Ho Ho started out with a store-bought pattern and the best of intentions, but like most things conceived in the mind of an 8-year-old girl, it was doomed to disaster. Ho Ho was meant to be a crocheted pillow featuring a rough approximation of Santa Claus standing atop the words “Ho Ho Ho!” But the green yarn my mother had was a shade more lime than emerald, and because there was no black yarn around, Santa’s eyes and boots were created with a garish shade of plum. The entire creation is pockmarked with skipped and uneven stiches, and to be honest, St. Nick looks more like an armless, dissolving ghost than a jolly gift-bringer.
To make matters worse, Mom gave up less than halfway through. Rather than crochet the greeting, she cut the letters out of felt—and worse still, she gave up after just two “hos.” Instead of finishing the pillow, she tacked the abridged version to a piece of cardboard cut from a box of Bush’s baked beans. And there he has dwelled for five decades.
For some reason, we trot the poor guy out with great fanfare every year and set him proudly on the mantle above my parents’ fireplace. From Black Friday through Epiphany, there he sits—below the nutcrackers and surrounded by tasteful store-bought decorations—as out of place as a cross-eyed, hairless mutt in a litter of standard poodles.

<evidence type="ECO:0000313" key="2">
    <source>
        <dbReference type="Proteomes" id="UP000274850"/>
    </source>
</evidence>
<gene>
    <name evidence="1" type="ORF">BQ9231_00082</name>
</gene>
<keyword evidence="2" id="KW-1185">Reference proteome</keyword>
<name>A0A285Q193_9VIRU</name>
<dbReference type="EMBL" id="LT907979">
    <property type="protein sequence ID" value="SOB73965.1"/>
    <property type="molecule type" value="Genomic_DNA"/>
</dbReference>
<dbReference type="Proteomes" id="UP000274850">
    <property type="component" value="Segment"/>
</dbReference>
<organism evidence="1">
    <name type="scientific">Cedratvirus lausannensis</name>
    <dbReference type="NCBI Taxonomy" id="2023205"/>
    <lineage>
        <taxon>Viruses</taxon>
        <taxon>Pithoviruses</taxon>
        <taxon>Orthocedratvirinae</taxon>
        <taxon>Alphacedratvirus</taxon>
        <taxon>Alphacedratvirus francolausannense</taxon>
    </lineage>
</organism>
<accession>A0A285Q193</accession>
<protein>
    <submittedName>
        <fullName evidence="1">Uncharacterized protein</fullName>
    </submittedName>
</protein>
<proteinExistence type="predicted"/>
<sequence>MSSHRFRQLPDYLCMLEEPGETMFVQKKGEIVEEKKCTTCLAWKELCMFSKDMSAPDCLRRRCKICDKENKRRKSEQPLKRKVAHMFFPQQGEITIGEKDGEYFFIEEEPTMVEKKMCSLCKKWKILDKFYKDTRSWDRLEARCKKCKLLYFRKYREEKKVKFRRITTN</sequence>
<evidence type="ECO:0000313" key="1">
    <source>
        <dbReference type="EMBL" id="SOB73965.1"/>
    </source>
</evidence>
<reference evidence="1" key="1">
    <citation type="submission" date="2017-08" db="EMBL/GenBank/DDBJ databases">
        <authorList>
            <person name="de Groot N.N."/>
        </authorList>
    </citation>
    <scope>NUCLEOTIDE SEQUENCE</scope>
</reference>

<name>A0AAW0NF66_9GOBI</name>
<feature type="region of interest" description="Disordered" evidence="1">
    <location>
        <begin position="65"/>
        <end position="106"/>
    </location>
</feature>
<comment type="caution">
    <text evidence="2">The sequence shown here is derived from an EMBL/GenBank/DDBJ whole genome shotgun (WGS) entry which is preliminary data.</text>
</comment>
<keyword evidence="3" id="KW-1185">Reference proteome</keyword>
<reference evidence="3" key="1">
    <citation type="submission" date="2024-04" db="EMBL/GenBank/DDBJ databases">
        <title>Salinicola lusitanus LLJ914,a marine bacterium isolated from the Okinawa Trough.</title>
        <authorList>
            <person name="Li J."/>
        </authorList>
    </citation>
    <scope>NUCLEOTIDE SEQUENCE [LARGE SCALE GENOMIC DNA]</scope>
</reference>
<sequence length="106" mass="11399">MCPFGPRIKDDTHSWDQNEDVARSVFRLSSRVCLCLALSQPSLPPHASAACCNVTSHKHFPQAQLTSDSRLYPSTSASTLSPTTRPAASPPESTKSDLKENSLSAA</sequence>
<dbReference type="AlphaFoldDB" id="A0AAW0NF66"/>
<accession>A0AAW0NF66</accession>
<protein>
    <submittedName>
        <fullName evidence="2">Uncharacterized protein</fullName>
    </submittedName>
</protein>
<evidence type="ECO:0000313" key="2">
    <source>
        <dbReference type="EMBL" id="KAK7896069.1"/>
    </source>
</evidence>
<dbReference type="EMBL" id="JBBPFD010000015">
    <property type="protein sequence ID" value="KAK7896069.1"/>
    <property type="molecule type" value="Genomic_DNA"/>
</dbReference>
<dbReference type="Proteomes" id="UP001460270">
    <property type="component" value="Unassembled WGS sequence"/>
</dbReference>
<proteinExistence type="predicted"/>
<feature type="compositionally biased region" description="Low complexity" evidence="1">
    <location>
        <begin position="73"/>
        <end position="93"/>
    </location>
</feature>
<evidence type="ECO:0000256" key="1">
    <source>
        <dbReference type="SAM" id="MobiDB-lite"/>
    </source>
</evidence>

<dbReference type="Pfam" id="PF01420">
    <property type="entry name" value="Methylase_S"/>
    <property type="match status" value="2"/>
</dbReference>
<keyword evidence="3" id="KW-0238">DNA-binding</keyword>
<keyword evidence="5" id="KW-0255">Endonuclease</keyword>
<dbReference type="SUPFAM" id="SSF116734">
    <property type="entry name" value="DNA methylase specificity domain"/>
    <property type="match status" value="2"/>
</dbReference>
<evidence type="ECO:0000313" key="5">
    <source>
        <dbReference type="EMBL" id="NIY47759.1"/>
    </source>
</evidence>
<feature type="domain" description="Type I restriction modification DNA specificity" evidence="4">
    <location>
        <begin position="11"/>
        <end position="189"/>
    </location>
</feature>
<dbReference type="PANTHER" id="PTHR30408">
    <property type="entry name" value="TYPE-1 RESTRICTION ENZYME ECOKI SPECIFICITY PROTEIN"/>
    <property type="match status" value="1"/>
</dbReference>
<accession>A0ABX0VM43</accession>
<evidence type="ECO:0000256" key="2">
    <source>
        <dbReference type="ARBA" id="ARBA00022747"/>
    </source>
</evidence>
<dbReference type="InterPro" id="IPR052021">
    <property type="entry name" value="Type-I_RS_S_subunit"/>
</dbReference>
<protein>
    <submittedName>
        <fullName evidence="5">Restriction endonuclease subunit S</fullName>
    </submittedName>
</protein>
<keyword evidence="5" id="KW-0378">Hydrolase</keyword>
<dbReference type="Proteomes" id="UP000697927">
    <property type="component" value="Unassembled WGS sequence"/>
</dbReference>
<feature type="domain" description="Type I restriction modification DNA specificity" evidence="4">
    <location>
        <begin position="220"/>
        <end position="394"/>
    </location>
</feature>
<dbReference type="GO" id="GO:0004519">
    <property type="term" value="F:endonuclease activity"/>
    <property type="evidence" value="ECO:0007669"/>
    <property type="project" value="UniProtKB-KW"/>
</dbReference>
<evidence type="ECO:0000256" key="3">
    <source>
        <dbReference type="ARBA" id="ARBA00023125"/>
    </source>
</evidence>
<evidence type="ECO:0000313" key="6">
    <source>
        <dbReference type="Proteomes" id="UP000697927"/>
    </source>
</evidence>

However, unlike the reindeer doorknob hangers, gingerbread folk collection, and Advent calendar, which we dutifully put in the same places every year, we actually fight for the right to carry Ho Ho to his spot and applaud when he’s settled. There’s no logical reason for this. In fact, every store display, every glossy two-page spread in a home decor magazine tells us we should toss him in the nearest trash can. Thankfully, in a world that strives in vain for a perfect holiday celebration, my family has a reminder that nothing will ever really be perfect this side of heaven. Like him, we are all flawed, but that doesn’t change the fact that we (both human and failed craft project) are well and truly loved creations.